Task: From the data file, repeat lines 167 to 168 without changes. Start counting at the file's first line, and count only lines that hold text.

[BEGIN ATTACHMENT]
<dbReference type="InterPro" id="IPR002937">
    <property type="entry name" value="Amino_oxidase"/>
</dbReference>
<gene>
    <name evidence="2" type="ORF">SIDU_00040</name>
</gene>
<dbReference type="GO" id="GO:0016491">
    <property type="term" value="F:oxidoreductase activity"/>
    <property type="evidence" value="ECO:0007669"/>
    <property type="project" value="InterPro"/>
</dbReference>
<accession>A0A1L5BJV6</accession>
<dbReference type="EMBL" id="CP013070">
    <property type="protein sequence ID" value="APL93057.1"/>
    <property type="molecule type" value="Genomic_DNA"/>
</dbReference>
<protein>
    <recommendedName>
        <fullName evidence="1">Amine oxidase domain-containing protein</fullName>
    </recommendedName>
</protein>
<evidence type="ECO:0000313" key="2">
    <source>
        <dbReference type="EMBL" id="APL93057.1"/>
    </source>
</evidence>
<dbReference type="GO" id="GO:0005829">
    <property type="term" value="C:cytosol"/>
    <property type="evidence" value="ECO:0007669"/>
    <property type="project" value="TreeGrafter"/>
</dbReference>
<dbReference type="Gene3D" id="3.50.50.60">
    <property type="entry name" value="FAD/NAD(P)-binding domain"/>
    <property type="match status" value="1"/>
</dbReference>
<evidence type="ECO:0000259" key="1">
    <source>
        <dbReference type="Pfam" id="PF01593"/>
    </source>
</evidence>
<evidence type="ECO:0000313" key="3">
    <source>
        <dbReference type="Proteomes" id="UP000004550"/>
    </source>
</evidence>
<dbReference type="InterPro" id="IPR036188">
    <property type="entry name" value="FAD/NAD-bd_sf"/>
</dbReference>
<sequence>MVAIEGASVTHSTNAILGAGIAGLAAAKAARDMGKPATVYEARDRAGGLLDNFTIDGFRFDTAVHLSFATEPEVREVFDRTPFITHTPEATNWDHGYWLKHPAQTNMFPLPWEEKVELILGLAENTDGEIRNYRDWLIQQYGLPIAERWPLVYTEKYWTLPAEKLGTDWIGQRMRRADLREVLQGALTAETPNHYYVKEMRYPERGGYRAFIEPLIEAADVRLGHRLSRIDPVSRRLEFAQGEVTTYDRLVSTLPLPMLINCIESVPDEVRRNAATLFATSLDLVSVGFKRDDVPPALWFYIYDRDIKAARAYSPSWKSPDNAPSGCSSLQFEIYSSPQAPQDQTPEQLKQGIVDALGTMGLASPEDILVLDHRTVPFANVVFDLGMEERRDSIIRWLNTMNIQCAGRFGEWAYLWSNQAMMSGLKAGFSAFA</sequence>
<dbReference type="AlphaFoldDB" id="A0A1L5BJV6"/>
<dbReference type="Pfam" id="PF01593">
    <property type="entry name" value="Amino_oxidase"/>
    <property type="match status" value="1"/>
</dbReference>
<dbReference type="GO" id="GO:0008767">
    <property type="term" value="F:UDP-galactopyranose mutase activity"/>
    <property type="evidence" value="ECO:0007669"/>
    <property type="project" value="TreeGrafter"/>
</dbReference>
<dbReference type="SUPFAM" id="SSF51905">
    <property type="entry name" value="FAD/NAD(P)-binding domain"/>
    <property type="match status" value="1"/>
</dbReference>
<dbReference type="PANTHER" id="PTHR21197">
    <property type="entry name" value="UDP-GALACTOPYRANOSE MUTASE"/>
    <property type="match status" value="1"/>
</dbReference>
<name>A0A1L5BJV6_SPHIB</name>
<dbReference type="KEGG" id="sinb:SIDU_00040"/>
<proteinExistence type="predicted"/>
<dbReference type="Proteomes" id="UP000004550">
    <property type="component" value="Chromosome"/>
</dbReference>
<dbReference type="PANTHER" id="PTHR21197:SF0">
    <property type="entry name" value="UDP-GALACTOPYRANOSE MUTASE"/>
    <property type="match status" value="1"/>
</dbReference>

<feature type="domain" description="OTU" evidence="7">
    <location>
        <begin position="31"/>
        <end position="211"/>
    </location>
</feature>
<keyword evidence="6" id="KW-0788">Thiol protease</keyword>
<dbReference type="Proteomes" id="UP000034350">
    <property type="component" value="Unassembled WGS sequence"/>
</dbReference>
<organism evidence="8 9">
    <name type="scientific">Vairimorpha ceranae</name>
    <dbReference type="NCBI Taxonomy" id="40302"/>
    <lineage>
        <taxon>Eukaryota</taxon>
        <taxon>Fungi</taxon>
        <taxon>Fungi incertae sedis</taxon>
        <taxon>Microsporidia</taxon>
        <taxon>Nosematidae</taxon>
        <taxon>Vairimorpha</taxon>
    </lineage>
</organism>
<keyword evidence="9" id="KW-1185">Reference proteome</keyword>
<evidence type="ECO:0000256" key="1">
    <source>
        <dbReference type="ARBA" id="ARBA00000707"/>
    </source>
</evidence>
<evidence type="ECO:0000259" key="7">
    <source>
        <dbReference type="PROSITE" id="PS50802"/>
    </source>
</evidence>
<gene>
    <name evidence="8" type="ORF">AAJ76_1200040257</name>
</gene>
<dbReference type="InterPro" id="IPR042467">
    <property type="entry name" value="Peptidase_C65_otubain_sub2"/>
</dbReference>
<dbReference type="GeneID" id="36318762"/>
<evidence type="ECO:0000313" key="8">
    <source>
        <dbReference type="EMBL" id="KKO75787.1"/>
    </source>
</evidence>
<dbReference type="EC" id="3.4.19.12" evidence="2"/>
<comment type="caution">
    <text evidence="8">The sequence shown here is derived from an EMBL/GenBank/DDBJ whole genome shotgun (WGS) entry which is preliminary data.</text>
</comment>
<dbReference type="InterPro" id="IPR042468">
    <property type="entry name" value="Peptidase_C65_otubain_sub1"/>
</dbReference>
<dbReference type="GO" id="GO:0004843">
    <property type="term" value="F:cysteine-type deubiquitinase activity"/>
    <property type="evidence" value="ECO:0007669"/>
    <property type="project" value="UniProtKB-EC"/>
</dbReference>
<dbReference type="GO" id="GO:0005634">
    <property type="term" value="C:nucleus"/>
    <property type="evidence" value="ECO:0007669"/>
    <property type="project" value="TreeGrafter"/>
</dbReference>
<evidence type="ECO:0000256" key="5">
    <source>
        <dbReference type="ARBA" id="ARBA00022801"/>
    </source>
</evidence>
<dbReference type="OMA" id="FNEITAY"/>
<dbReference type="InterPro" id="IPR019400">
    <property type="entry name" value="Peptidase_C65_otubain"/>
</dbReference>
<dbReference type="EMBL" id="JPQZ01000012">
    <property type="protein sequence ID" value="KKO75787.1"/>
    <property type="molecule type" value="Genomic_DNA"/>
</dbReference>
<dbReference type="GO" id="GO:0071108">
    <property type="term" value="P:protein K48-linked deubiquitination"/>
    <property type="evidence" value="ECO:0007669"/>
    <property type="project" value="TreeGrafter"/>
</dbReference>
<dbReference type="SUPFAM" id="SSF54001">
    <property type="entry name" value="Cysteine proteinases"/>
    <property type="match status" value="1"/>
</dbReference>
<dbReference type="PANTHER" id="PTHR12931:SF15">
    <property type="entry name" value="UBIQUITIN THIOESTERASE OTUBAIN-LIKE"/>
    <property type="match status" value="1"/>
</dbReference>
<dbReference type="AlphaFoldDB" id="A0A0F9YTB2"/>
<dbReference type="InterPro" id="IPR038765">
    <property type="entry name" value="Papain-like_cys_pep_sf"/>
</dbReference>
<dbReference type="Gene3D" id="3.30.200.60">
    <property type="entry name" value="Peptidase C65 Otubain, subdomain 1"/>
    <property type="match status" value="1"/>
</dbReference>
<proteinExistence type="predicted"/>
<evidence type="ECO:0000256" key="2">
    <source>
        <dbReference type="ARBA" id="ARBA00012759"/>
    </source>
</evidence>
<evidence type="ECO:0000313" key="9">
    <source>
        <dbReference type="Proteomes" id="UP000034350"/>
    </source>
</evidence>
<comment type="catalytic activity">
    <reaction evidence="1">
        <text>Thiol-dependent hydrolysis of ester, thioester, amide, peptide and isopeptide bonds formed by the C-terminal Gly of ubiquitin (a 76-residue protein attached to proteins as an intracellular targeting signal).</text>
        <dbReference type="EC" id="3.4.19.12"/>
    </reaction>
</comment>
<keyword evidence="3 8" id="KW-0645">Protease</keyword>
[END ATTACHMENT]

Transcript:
<dbReference type="InterPro" id="IPR038765">
    <property type="entry name" value="Papain-like_cys_pep_sf"/>